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Res.5.2 Female resident, age unknown, married, corporation tenant, female interviewer, 1 November 1961

Identifier: EUA IN1/ACU/S3/4/2/5/2

Scope and Contents

Topics discussed include: Neighbourhood; housing; finance; family roles; schools; health of children.

Neighbourhood: INTVEE thinks the people on the whole are nice, quiet and respectable. Drylaw more respectable than Pilton and children better behaved.

Housing: INTVEE lives with her husband and three children in a ground floor flat in a block of 12. They had their name on the housing list for four years. She finds the flat well designed, convenient, no noise, draughts or damp. Thinks the environment is healthier than Leith for her children. Her mother had been relocated to Muirhouse following an emergency in Leith. The tenement flats in are divided vertically with all 3 apartment flats on one side of the stair and all 4 apartment flats on the other side which results families on one side and older residents on the other. Reference made to one of her children being anxious going to a bedroom by herself having been used to a single end in Leith.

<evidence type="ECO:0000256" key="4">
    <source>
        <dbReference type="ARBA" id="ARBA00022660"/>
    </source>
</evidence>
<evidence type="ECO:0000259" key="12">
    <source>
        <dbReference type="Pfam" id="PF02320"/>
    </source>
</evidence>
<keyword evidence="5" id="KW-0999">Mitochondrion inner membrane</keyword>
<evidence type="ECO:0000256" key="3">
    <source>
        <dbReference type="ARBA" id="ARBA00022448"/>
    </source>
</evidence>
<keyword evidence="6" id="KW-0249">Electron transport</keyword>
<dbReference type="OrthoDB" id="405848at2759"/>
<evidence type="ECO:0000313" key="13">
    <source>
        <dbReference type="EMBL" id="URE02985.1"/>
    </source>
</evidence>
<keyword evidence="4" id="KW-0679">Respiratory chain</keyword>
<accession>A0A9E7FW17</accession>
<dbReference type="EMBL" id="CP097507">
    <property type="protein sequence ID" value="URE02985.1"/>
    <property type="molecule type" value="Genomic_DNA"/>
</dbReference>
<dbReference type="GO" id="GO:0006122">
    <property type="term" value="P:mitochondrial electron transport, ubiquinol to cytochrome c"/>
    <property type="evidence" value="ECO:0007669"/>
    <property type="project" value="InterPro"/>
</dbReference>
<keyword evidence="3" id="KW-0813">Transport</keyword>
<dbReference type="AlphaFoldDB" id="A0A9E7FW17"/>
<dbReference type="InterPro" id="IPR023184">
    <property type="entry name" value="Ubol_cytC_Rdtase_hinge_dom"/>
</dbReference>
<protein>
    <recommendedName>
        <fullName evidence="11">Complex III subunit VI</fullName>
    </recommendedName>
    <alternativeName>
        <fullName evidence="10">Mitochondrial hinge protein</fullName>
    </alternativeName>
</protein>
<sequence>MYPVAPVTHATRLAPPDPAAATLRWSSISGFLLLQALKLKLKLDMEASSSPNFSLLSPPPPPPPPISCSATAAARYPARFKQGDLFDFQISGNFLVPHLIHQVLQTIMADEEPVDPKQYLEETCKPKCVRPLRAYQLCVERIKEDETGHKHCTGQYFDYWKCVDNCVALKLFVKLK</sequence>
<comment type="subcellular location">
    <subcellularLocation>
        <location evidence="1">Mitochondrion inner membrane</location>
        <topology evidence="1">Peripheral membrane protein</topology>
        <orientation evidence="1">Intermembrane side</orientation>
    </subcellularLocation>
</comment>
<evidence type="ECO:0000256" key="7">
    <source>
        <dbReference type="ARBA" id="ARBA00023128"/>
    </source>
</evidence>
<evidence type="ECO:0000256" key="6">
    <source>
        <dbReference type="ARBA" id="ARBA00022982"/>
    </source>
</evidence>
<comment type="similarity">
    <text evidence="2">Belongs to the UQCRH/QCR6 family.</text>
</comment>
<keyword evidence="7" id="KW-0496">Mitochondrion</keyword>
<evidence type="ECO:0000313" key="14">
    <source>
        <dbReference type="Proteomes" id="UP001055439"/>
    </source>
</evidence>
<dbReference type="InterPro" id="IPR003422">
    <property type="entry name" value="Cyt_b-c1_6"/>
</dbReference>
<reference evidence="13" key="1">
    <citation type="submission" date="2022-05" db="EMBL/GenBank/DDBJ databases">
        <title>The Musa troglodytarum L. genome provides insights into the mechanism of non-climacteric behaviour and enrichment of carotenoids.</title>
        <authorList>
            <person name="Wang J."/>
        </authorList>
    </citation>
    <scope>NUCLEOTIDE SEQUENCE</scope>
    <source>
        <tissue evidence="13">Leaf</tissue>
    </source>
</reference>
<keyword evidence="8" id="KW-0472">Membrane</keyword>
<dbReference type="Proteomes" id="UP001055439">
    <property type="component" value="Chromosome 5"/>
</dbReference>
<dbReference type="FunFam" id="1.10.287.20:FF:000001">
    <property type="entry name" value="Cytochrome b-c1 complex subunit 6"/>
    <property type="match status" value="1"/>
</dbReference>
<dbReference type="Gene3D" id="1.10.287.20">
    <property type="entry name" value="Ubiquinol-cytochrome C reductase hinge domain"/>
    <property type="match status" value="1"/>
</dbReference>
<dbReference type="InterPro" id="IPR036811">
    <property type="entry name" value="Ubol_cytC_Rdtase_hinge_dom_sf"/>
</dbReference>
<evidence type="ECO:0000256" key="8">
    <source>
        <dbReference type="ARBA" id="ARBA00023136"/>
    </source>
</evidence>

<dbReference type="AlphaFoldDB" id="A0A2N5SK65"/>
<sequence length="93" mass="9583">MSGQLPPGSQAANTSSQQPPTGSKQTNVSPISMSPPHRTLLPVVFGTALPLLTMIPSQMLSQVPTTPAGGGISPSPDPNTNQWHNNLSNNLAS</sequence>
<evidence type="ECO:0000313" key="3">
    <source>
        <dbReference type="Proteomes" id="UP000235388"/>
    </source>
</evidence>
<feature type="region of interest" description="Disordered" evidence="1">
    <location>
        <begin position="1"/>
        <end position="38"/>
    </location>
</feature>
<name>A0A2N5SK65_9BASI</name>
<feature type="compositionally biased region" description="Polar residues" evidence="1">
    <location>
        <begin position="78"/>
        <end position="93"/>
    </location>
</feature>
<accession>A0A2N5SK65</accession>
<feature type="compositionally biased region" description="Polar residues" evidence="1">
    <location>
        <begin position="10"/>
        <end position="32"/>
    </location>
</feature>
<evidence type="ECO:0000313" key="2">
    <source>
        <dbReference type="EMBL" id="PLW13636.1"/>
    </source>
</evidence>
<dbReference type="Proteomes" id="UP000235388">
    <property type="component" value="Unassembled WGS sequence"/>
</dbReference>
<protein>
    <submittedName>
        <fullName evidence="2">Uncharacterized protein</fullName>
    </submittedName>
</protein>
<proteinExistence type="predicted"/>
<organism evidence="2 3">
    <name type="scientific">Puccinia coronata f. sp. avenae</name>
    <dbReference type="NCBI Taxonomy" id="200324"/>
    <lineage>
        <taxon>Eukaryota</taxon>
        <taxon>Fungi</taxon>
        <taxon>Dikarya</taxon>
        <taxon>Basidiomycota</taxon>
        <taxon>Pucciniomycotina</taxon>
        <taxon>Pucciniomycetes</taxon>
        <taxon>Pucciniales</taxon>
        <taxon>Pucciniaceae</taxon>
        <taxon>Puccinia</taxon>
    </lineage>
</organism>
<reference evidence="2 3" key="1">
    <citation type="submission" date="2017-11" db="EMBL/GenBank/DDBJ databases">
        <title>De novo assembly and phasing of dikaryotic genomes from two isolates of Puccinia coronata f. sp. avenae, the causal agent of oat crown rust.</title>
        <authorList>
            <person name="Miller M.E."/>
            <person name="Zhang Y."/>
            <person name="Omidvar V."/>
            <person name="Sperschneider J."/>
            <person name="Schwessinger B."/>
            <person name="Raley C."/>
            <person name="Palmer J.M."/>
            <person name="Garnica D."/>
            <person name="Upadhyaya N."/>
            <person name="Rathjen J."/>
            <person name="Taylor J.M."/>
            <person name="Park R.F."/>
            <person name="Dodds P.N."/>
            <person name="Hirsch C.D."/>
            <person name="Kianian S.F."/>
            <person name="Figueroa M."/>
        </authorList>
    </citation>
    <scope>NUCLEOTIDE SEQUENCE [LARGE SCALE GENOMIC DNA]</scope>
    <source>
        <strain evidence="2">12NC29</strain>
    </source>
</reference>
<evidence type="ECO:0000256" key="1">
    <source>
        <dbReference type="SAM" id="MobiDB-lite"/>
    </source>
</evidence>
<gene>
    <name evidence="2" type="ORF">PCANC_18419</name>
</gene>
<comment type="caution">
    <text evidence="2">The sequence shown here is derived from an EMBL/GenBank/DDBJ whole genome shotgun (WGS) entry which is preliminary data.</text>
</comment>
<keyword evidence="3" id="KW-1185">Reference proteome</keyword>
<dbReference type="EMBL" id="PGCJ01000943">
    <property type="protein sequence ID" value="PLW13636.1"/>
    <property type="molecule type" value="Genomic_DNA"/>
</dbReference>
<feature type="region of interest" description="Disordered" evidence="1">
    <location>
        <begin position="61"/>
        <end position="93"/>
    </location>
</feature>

Finance: The living room suite cost £100. All their money goes on the house or children's clothes, her and her husband do not go out. She gets £9 housekeeping money from her husband.

Family roles: In the evening her husband helps putting children to bed, washes up and then watches television unless he is decorating. "There is nothing in the house that I do that he can't do just as well, in fact if I've not been well or been having babies, he can run the whole house".

Schools: She hopes the new Craigroyston School will be available for her children so they don't have to go to Ainslie Park School which she thinks has to cater for too many children and from both rough and nice areas.

Health of children: One child had attended psychiatric department at Royal Hospital for Sick Children and INTVEE was annoyed at being asked about her and her husband's sexual relationship.


  • Other: 1 November 1961

Conditions Governing Access

Public access to these records is governed by UK data protection legislation. Whilst some records may be accessed freely by researchers, the aforementioned legislation means that records conveying personal information on named individuals may be closed to the public for a set time. Where records relate to named deceased adults, they will be open 75 years after the latest date referenced in the record, on the next 1 January. Records relating to individuals below 18 years of age or adults not proven to be deceased will be open 100 years after the latest date recorded in the record, on the next 1 January.


5 Sheets


Repository Details

Part of the University of Edinburgh Library Heritage Collections Repository

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